It happens when the presence of others discourages a person from intervening in an emergency situation. The greater the number of bystanders, the less likely it is for any one of them to provide help to a person that is in trouble or distress.
People are more likely to take action in a crisis when there are few or no other witnesses present.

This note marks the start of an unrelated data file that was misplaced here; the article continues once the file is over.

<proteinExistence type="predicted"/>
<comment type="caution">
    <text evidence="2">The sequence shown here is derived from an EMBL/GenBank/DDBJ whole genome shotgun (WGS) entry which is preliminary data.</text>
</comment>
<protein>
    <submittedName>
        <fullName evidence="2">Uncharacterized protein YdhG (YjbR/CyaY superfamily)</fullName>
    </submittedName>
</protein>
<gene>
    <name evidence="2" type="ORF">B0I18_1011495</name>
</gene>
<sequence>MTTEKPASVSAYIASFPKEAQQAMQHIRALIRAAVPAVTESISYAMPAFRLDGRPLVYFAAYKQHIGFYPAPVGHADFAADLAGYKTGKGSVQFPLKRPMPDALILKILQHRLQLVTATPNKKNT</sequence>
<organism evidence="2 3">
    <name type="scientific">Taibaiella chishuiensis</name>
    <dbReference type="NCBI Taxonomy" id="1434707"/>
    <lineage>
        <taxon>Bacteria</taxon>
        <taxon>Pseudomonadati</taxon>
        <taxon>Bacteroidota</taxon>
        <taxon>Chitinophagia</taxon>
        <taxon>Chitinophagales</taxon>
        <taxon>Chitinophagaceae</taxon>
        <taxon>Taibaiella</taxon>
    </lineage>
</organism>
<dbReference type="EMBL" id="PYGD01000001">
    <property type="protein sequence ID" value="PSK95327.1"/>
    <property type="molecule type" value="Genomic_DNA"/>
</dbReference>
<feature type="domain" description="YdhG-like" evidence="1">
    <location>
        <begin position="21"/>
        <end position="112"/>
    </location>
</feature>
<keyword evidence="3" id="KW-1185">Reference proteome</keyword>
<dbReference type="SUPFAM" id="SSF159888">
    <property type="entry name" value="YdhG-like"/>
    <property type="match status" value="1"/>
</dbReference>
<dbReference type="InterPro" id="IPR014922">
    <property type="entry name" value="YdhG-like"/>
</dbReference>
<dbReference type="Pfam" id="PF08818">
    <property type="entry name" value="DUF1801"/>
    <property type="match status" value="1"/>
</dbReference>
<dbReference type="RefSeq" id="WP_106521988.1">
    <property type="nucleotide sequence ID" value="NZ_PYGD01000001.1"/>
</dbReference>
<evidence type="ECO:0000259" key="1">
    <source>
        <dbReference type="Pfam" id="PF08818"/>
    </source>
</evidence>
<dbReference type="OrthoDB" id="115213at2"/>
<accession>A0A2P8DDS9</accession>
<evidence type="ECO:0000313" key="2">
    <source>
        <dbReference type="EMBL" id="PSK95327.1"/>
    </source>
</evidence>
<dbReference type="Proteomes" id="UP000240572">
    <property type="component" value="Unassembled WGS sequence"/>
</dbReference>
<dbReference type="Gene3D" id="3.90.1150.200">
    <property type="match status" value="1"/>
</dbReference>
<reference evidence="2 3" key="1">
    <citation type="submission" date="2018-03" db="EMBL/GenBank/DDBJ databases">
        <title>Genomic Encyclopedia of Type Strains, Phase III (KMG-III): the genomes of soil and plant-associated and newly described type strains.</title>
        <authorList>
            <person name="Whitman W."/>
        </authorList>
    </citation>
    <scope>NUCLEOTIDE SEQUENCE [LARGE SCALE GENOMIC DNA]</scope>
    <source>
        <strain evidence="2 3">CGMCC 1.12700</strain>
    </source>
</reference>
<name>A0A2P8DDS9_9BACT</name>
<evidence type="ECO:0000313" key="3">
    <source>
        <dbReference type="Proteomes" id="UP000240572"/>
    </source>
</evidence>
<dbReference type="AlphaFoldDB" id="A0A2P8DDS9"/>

The Bystander effect is attributed to:
The Bystander effect can be reduced with awareness and in some cases explicit training.
An active bystander is most effective when they assume that they are the only person taking charge; giving direction to other bystanders to assist can, therefore, be critically important.
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